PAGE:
NOVEMBER 11, 1996
...but what happens to Barnard?
Barnard's reputation is based on the success of the first carbon composite Formula 1 monocoque - the McLaren MP4/1. The highly successful McLarens of the mid-1980s can all be traced back to this car. Barnard left McLaren to join Ferrari at the end of 1986 and was able to dictate his terms to the Italian company - he was given $2 million and his own design center in England - and from there he masterminded his next technical breakthrough - the Ferrari semi-automatic gearbox. At the end of 1989 he was lured to Benetton on a five-year contract but fell out with Flavio Briatore in 1991 and spent a year working on a secret design study for TOM'S Toyota before being offered another Ferrari contract.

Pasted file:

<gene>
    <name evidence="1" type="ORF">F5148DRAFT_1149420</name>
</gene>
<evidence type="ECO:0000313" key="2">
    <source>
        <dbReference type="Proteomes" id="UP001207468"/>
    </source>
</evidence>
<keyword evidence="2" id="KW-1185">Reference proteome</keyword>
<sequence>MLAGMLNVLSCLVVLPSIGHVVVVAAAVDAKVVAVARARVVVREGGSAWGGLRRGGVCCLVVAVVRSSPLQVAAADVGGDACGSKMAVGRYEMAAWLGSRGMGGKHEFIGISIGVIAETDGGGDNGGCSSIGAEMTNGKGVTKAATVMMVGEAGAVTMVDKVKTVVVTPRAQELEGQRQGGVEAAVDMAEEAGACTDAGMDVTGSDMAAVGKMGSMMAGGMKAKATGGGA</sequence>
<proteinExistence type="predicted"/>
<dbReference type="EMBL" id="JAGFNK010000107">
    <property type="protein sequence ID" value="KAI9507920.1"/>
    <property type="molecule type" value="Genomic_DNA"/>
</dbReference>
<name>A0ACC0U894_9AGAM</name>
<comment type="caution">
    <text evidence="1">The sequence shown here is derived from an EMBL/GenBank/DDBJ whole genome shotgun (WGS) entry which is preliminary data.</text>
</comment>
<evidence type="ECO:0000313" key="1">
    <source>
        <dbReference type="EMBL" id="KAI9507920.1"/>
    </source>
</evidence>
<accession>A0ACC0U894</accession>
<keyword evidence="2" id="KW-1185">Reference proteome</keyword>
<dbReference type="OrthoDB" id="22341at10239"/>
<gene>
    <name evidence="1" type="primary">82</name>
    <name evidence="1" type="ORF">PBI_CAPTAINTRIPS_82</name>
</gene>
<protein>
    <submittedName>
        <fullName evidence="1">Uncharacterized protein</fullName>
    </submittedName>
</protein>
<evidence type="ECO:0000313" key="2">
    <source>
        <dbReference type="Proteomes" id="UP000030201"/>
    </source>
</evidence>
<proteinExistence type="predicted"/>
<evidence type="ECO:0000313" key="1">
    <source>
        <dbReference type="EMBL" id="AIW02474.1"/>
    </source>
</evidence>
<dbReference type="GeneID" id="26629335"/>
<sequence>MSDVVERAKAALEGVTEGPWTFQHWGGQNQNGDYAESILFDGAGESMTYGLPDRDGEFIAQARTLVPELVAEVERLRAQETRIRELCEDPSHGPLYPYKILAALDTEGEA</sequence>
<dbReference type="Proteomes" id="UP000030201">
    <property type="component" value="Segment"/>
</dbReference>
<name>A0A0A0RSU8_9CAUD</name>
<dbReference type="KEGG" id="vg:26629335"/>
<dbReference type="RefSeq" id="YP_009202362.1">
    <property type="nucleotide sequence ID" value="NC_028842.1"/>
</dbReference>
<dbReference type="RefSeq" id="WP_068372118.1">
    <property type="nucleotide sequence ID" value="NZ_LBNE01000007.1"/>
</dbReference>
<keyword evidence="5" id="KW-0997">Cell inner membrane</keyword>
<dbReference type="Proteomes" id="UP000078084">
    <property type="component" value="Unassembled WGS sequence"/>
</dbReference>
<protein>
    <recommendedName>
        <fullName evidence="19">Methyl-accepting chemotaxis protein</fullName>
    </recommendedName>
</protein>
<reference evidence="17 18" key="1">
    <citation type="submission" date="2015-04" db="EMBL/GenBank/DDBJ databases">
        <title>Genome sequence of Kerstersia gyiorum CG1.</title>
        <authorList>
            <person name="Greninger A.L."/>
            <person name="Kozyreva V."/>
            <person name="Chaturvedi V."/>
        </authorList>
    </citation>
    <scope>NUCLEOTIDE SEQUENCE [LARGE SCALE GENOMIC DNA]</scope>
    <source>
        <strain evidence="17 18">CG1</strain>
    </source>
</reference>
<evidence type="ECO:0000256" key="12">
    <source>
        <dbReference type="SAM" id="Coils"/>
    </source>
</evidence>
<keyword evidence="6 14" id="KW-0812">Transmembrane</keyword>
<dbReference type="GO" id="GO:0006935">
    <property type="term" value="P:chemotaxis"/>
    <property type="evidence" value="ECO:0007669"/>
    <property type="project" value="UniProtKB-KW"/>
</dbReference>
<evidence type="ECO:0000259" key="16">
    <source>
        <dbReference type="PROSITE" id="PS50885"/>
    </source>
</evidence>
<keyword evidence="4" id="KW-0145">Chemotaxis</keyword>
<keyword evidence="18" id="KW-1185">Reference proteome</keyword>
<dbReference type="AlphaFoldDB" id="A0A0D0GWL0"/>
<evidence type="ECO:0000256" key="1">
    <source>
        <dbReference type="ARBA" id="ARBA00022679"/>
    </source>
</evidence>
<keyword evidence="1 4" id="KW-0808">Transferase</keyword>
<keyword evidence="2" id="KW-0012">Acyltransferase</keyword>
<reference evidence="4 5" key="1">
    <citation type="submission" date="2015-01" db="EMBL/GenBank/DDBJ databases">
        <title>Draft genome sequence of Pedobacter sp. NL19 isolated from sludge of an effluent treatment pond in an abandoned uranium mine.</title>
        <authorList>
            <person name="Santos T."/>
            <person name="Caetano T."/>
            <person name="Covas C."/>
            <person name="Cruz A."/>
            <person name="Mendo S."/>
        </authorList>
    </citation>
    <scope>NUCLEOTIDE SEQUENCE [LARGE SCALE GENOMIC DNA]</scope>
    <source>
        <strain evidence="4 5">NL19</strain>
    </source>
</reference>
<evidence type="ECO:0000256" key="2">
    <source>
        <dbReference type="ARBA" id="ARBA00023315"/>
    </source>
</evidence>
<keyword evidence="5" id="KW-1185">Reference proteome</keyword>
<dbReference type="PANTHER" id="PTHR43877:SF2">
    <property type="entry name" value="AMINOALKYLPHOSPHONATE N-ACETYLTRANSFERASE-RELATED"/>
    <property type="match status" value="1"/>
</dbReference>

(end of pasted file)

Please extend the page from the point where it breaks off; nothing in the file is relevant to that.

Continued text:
There have been many rumors linking Barnard with Alain Prost's plans to takeover Ligier. This is possible as Prost and Barnard enjoyed working together at McLaren and the pair had long talks in 1989 about going into partnership in their own F1 team. Neither one, however, appears to want to invest his own money in a project and finding others to fund such ideas is not easy.
There have been one or two rumors suggesting that McLaren boss Ron Dennis would like to have Barnard back at McLaren. This makes a lot of sense but the two fell out acrimoniously after their split and it seems unlikely that their two management styles can ever be made to work together.
There have even been suggestions that Barnard might be hired by Tom Walkinshaw, who is rumored to be looking for a technical director as he cannot get Ross Brawn from Benetton.
Barnard may decide that he has had enough of F1 and, having made millions in his 15 year career, may choose to retire.